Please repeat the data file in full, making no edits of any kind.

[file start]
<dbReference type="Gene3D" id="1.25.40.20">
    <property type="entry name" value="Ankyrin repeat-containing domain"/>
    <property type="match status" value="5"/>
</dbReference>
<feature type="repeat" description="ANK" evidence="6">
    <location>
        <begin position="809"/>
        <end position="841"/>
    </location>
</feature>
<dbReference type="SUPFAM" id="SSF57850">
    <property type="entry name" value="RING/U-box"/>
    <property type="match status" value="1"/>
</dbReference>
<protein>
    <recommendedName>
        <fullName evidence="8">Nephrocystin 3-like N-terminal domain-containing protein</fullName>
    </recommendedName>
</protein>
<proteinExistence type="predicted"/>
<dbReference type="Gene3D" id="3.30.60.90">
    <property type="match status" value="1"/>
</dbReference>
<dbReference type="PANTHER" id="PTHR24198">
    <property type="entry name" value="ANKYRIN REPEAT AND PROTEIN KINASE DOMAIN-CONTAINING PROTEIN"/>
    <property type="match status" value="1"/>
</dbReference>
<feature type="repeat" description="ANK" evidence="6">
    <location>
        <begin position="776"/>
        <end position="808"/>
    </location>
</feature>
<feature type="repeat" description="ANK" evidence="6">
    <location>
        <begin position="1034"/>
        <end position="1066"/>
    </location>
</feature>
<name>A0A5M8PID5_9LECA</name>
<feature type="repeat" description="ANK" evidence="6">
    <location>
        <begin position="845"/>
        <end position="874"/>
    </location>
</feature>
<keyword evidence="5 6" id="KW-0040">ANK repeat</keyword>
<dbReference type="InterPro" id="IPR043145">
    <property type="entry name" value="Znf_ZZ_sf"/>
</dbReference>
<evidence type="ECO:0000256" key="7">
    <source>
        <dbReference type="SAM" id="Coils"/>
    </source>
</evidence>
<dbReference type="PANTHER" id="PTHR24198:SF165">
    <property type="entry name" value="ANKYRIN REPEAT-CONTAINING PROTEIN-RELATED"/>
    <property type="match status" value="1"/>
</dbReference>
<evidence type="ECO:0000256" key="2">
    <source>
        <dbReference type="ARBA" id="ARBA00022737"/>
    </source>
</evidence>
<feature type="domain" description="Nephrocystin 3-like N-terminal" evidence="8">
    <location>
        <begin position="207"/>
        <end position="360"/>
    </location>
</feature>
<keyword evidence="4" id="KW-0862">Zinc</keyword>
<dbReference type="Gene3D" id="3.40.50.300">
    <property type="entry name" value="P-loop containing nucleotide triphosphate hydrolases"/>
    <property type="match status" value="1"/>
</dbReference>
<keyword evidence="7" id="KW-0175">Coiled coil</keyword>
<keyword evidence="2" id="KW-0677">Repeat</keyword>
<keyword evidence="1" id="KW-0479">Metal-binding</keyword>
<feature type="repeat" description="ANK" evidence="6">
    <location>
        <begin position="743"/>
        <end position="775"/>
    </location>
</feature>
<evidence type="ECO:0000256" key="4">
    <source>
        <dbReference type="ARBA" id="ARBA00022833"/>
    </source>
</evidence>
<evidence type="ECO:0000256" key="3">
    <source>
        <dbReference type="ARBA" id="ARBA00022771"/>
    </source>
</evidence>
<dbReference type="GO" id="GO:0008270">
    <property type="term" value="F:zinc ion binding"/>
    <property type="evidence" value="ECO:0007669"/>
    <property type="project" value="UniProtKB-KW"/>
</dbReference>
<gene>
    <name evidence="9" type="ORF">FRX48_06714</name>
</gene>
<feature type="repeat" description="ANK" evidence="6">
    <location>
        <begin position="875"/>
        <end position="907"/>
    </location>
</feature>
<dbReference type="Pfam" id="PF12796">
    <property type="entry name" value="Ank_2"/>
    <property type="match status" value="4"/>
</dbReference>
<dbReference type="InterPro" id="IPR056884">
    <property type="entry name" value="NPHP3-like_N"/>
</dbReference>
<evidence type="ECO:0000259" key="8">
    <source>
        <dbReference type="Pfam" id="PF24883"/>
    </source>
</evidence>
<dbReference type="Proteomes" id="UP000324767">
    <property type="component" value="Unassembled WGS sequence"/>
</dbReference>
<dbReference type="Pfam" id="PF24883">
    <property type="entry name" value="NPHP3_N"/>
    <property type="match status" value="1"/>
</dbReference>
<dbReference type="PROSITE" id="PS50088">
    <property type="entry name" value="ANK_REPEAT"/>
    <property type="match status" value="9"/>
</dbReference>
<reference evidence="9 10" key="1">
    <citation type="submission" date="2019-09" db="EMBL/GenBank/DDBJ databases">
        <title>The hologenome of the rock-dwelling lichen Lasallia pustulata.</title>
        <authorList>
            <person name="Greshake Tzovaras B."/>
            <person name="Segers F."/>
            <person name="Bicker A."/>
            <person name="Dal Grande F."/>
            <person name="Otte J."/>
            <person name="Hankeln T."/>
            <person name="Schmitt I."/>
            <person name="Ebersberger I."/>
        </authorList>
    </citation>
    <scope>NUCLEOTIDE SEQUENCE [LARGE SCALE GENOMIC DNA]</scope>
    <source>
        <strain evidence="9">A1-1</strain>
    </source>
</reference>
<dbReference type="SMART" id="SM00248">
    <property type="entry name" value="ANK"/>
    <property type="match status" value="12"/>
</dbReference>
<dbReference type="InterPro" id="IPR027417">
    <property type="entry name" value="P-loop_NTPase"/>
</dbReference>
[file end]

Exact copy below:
<dbReference type="Gene3D" id="1.25.40.20">
    <property type="entry name" value="Ankyrin repeat-containing domain"/>
    <property type="match status" value="5"/>
</dbReference>
<feature type="repeat" description="ANK" evidence="6">
    <location>
        <begin position="809"/>
        <end position="841"/>
    </location>
</feature>
<dbReference type="SUPFAM" id="SSF57850">
    <property type="entry name" value="RING/U-box"/>
    <property type="match status" value="1"/>
</dbReference>
<protein>
    <recommendedName>
        <fullName evidence="8">Nephrocystin 3-like N-terminal domain-containing protein</fullName>
    </recommendedName>
</protein>
<proteinExistence type="predicted"/>
<dbReference type="Gene3D" id="3.30.60.90">
    <property type="match status" value="1"/>
</dbReference>
<dbReference type="PANTHER" id="PTHR24198">
    <property type="entry name" value="ANKYRIN REPEAT AND PROTEIN KINASE DOMAIN-CONTAINING PROTEIN"/>
    <property type="match status" value="1"/>
</dbReference>
<feature type="repeat" description="ANK" evidence="6">
    <location>
        <begin position="776"/>
        <end position="808"/>
    </location>
</feature>
<feature type="repeat" description="ANK" evidence="6">
    <location>
        <begin position="1034"/>
        <end position="1066"/>
    </location>
</feature>
<name>A0A5M8PID5_9LECA</name>
<feature type="repeat" description="ANK" evidence="6">
    <location>
        <begin position="845"/>
        <end position="874"/>
    </location>
</feature>
<keyword evidence="5 6" id="KW-0040">ANK repeat</keyword>
<dbReference type="InterPro" id="IPR043145">
    <property type="entry name" value="Znf_ZZ_sf"/>
</dbReference>
<evidence type="ECO:0000256" key="7">
    <source>
        <dbReference type="SAM" id="Coils"/>
    </source>
</evidence>
<dbReference type="PANTHER" id="PTHR24198:SF165">
    <property type="entry name" value="ANKYRIN REPEAT-CONTAINING PROTEIN-RELATED"/>
    <property type="match status" value="1"/>
</dbReference>
<evidence type="ECO:0000256" key="2">
    <source>
        <dbReference type="ARBA" id="ARBA00022737"/>
    </source>
</evidence>
<feature type="domain" description="Nephrocystin 3-like N-terminal" evidence="8">
    <location>
        <begin position="207"/>
        <end position="360"/>
    </location>
</feature>
<keyword evidence="4" id="KW-0862">Zinc</keyword>
<dbReference type="Gene3D" id="3.40.50.300">
    <property type="entry name" value="P-loop containing nucleotide triphosphate hydrolases"/>
    <property type="match status" value="1"/>
</dbReference>
<keyword evidence="7" id="KW-0175">Coiled coil</keyword>
<keyword evidence="2" id="KW-0677">Repeat</keyword>
<keyword evidence="1" id="KW-0479">Metal-binding</keyword>
<feature type="repeat" description="ANK" evidence="6">
    <location>
        <begin position="743"/>
        <end position="775"/>
    </location>
</feature>
<evidence type="ECO:0000256" key="4">
    <source>
        <dbReference type="ARBA" id="ARBA00022833"/>
    </source>
</evidence>
<evidence type="ECO:0000256" key="3">
    <source>
        <dbReference type="ARBA" id="ARBA00022771"/>
    </source>
</evidence>
<dbReference type="GO" id="GO:0008270">
    <property type="term" value="F:zinc ion binding"/>
    <property type="evidence" value="ECO:0007669"/>
    <property type="project" value="UniProtKB-KW"/>
</dbReference>
<gene>
    <name evidence="9" type="ORF">FRX48_06714</name>
</gene>
<feature type="repeat" description="ANK" evidence="6">
    <location>
        <begin position="875"/>
        <end position="907"/>
    </location>
</feature>
<dbReference type="Pfam" id="PF12796">
    <property type="entry name" value="Ank_2"/>
    <property type="match status" value="4"/>
</dbReference>
<dbReference type="InterPro" id="IPR056884">
    <property type="entry name" value="NPHP3-like_N"/>
</dbReference>
<evidence type="ECO:0000259" key="8">
    <source>
        <dbReference type="Pfam" id="PF24883"/>
    </source>
</evidence>
<dbReference type="Proteomes" id="UP000324767">
    <property type="component" value="Unassembled WGS sequence"/>
</dbReference>
<dbReference type="Pfam" id="PF24883">
    <property type="entry name" value="NPHP3_N"/>
    <property type="match status" value="1"/>
</dbReference>
<dbReference type="PROSITE" id="PS50088">
    <property type="entry name" value="ANK_REPEAT"/>
    <property type="match status" value="9"/>
</dbReference>
<reference evidence="9 10" key="1">
    <citation type="submission" date="2019-09" db="EMBL/GenBank/DDBJ databases">
        <title>The hologenome of the rock-dwelling lichen Lasallia pustulata.</title>
        <authorList>
            <person name="Greshake Tzovaras B."/>
            <person name="Segers F."/>
            <person name="Bicker A."/>
            <person name="Dal Grande F."/>
            <person name="Otte J."/>
            <person name="Hankeln T."/>
            <person name="Schmitt I."/>
            <person name="Ebersberger I."/>
        </authorList>
    </citation>
    <scope>NUCLEOTIDE SEQUENCE [LARGE SCALE GENOMIC DNA]</scope>
    <source>
        <strain evidence="9">A1-1</strain>
    </source>
</reference>
<dbReference type="SMART" id="SM00248">
    <property type="entry name" value="ANK"/>
    <property type="match status" value="12"/>
</dbReference>
<dbReference type="InterPro" id="IPR027417">
    <property type="entry name" value="P-loop_NTPase"/>
</dbReference>